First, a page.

Yesterday, the Emirate of Sharjah sold 10-year sukuk, worth $750 million, in the second international bond offering this year.
A document of one of the banks participating in the process showed that the emirate sold Islamic bonds at a return of 3.2%, 30 basis points below the initial indicative price, after the sukuk attracted subscription requests of more than 2.75 billion dollars.
Sharjah’s economy is diversified, with the mining and quarrying sector, which includes crude oil and natural gas, contributing only 4.3% of the nominal GDP last year, according to the prospectus.
The emirate has a long-term rating of (BBB-) with a stable outlook from Standard & Poor’s, a rating of (Baa3) with a negative outlook from Moody’s, and has raised $1.25 billion from a conventional two-tranche bond deal. In March, it consisted of papers for 12 and 30 years.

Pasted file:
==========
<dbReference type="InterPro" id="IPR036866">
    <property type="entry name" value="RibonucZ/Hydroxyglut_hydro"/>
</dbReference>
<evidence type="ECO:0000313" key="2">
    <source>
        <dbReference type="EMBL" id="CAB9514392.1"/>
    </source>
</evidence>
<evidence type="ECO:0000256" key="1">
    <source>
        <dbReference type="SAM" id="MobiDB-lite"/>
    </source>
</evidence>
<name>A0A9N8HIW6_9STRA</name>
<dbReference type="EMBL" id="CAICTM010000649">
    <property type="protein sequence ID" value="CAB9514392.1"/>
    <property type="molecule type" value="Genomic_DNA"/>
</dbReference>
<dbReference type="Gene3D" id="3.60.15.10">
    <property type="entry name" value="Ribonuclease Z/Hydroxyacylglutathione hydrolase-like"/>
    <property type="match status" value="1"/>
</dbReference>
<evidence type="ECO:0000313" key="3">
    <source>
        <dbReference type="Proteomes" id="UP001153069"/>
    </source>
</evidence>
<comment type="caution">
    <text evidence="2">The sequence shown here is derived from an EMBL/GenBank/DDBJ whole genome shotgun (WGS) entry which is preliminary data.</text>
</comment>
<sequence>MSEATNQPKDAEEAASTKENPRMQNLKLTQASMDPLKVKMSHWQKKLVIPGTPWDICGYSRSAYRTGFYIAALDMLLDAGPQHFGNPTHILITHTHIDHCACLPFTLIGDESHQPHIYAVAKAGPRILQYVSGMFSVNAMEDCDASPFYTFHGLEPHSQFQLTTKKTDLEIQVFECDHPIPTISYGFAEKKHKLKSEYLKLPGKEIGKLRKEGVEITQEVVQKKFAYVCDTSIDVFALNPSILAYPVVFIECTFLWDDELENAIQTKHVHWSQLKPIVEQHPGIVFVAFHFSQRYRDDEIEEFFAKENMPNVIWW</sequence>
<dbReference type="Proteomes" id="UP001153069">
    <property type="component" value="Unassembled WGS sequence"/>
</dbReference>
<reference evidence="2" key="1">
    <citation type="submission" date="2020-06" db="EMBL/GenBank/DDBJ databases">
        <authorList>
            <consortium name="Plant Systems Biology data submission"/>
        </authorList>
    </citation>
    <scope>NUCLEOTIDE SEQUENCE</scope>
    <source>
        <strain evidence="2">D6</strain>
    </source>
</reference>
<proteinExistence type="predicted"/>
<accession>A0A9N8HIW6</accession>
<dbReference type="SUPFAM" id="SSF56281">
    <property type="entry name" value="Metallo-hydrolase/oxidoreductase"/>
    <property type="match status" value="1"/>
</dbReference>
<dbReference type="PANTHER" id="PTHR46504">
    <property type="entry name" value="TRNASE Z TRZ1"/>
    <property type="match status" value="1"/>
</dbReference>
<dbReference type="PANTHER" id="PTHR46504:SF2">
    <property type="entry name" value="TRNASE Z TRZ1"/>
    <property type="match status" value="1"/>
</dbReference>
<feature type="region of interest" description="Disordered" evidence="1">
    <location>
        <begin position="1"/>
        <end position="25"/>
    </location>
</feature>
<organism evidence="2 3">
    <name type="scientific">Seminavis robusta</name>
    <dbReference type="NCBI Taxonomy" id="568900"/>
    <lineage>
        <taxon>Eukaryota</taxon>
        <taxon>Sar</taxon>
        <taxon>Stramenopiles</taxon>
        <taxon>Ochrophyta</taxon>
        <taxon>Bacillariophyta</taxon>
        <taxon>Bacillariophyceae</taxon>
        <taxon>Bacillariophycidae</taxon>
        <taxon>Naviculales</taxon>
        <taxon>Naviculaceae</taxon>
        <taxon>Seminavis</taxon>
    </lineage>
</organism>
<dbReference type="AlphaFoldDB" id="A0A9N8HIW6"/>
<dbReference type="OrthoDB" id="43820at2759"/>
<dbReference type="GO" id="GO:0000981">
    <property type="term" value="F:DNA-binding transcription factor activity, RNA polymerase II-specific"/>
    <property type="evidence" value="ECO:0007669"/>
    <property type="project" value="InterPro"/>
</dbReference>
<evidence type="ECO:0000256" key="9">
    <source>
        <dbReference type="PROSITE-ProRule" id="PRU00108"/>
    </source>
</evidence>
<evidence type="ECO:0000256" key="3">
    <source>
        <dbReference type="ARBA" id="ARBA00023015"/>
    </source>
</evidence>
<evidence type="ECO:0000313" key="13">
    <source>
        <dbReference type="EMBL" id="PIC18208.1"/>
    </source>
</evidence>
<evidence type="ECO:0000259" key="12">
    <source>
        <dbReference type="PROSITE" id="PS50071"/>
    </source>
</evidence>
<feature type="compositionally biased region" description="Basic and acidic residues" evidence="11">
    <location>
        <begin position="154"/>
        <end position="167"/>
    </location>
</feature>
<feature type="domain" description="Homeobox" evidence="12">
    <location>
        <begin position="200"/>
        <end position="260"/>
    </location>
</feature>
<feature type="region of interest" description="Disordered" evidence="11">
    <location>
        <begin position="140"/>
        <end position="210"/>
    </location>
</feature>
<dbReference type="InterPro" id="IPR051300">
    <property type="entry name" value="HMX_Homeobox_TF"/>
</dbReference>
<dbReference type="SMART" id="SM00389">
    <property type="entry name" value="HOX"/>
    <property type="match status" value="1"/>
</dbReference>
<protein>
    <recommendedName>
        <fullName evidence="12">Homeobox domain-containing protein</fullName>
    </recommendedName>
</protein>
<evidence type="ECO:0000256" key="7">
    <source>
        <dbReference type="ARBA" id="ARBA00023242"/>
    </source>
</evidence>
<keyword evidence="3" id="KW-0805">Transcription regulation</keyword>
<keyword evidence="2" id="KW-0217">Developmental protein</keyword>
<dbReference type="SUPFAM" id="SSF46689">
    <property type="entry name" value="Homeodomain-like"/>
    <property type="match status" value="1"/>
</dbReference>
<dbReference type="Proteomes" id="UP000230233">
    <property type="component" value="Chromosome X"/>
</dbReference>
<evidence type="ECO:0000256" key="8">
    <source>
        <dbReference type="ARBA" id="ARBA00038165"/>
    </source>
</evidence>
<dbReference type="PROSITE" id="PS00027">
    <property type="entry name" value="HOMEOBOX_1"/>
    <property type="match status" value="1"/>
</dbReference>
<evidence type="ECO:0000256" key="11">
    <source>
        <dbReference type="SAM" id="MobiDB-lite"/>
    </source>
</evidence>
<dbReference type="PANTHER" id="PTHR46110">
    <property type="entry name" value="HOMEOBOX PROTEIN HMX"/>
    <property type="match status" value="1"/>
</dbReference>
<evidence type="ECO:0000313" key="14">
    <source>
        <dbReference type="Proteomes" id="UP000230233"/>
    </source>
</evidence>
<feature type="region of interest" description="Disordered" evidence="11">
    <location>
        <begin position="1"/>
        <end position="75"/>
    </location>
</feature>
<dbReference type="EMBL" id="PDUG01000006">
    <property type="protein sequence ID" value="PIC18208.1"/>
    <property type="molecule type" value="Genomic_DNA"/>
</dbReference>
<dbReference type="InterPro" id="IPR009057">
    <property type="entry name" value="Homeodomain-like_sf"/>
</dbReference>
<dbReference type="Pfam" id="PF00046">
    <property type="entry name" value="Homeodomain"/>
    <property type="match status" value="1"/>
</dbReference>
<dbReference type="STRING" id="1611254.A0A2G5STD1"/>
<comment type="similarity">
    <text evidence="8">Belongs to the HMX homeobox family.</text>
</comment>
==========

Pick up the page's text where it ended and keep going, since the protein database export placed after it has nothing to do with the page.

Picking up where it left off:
Last year, Sharjah raised a total of $2.25 billion by selling sukuk, issuing 30-year Formosa bonds, and reopening subscriptions to an existing bond issue.
HSBC is the issuance coordinator, and Abu Dhabi Islamic banks, Dubai Islamic, Sharjah Islamic, Standard Chartered, and the Islamic Corporation for the Development of the Private Sector participate in the transaction.
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